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Deprecation of the United States (U.S.) Survey Foot

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The National Institute of Standards and Technology and the National Geodetic Survey (NGS), National Ocean Service (NOS), National Oceanic and Atmospheric Administration (NOAA), Department of Commerce (DOC).


Notice; request for comment.


The National Institute of Standards and Technology (NIST) and the National Geodetic Survey (NGS), National Ocean Service (NOS), National Oceanic and Atmospheric Administration (NOAA), are taking collaborative action to provide national uniformity in the measurement of length. This notice announces a decision to deprecate the use of the “U.S. survey foot” on December 31, 2022. After that date, the “U.S. survey foot” will be superseded by the “foot” (formerly known as the “international foot”), which is already in use throughout the U.S. This notice describes the plan, resources, training, and other activities of NIST and NOAA that will assist those affected by this transition, and invites comments and other information from land surveyors, engineers, Federal, State and local government officials, businesses, and any other member of the public engaged in or affected by surveying and mapping operations.


Comments and other information must be received by December 2, 2019.


NIST and NOAA are using the system for the submission and posting of public comments in this proceeding. All comments in response to this notice are therefore to be submitted electronically through, via the web form accessed by following the “Submit a Formal Comment” link near the top right of the Federal Register web page for this notice.

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U.S. survey foot deprecation resources:​pml/​us-surveyfoot.

Information on standards development and maintenance: Elizabeth Gentry, 301-975-3690,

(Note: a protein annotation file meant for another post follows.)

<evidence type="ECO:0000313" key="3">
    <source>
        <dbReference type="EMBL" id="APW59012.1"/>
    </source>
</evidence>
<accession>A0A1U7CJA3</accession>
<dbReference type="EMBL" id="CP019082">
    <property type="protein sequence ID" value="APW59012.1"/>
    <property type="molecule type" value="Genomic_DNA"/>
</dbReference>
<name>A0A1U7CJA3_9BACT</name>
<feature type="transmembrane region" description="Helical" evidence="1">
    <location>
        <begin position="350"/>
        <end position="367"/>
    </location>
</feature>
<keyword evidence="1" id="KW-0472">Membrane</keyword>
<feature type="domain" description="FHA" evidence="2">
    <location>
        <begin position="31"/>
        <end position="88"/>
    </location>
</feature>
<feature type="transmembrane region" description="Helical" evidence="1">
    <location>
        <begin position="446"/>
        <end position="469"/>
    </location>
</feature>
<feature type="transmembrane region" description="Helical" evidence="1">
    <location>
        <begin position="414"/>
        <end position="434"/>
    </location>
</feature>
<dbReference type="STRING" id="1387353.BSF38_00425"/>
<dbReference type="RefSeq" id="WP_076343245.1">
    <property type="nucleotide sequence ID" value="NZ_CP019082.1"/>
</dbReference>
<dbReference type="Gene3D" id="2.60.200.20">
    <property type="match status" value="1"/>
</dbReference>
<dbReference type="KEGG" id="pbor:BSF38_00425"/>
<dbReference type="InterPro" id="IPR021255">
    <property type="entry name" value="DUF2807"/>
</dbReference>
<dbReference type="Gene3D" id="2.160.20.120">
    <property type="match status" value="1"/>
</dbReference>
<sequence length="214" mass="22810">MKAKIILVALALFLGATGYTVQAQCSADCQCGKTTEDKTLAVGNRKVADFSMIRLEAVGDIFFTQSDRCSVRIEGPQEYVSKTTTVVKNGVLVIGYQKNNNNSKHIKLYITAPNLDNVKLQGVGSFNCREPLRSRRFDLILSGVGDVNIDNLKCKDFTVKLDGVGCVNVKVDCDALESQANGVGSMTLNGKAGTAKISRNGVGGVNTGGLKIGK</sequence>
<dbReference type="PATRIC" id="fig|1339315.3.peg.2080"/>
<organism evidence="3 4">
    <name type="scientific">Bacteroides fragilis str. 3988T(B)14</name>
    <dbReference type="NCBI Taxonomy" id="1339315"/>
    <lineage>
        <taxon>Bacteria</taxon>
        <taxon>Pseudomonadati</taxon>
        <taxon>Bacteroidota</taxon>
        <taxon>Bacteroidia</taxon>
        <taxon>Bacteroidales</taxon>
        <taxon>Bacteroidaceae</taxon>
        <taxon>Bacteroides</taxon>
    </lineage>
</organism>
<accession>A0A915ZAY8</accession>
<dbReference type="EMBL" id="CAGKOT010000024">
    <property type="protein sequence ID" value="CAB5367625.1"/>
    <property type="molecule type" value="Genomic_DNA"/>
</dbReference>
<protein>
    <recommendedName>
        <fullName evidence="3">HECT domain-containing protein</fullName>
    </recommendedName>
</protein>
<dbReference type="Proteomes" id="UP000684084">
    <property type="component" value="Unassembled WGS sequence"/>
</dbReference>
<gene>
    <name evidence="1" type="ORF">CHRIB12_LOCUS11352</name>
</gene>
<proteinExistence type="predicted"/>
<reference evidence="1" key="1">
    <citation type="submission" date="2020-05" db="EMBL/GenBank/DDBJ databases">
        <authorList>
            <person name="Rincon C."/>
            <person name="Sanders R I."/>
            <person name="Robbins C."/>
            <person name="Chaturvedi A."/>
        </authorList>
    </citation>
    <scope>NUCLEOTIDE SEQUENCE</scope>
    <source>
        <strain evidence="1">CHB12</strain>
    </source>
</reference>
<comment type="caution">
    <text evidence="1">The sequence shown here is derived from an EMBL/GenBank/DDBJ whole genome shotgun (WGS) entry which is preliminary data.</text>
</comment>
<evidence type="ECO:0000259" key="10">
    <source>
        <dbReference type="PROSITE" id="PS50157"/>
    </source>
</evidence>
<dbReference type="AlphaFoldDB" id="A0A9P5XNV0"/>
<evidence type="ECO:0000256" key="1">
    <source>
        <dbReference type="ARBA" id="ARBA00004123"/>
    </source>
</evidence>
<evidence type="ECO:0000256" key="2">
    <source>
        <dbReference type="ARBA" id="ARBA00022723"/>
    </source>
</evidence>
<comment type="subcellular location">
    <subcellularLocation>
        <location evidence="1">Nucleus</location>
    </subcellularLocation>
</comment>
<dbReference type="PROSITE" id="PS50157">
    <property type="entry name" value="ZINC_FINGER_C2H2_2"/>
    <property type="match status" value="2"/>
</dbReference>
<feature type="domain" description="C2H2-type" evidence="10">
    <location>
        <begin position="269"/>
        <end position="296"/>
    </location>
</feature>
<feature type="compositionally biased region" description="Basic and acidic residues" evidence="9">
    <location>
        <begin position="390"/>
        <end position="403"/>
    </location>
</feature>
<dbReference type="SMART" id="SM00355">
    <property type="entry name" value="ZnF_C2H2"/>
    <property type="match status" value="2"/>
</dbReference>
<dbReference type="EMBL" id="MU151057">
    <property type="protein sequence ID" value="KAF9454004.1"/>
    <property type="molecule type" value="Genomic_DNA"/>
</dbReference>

Technical and historical information on usage of the foot: Michael Dennis, 240-533-9611,

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This action is designed to establish national uniformity in length measurements based on the foot. For more than sixty years, two nearly identical definitions of the foot have been in use in the U.S. for geodetic and land surveys. A Federal Register notice published on July 1, 1959 (24 FR 5348) by the National Bureau of Standards (renamed the National Institute of Standards and Technology in 1988) and the U.S. Coast and Geodetic Survey (reorganized as the National Geodetic Survey under the National Oceanic and Atmospheric Administration in 1970) refined the definition of the yard in terms of the International System of Units (SI), commonly known as the metric system. The 1959 notice was issued after an international agreement among six nations resolved a long-standing difference in the relationship of the U.S. yard to the British yard. The notice reported that there was a slight difference (2 parts per million) between the 1959 definition (i.e., one yard = 0.914 4 meter, exactly) and an 1893 definition (i.e., 1 yard = 3600/3937 meter, or approximately 0.914 401 83 meter).

The 1959 Federal Register notice then adopted a revised value for the foot for use throughout the U.S., and identified it as the “international foot” to show that it corresponded with the foot in use by the United Kingdom and other countries. The notice defined this international foot as 0.304 8 meter (e.g., equal to 0.999 999 8 of the value for the foot officially adopted in 1893). Additionally, to avoid disrupting the surveying practices at the time, the Start Printed Page 55563notice established an interim approach that permitted the limited use of the historic 1893 value of the foot exclusively in the field of geodetic surveys. It was identified as the “U.S. survey foot” with the defined value of 0.304 800 61 meter (approximately). The 1959 notice specifically stated that the “U.S. survey foot” should be used “until such a time as it becomes desirable and expedient to readjust the basic geodetic survey networks in the United States, after which the ratio of a yard, equal to 0.914 4 meter, shall apply.”

As announced in a Federal Register notice published on March 24, 1977 (42 FR 15943), NOAA officially adopted the meter as the unit for length in the National Spatial Reference System (NSRS). However, U.S. surveying and mapping practitioners continued to use the “U.S. survey foot,” including when they employed the NGS-defined State Plane Coordinates System of 1927 and 1983 (SPCS 27 and SPCS 83, respectively). Because the “international foot” is the basis for all other length measurements and calibrations in the U.S., it is no longer necessary to continue to maintain two unit values for the foot.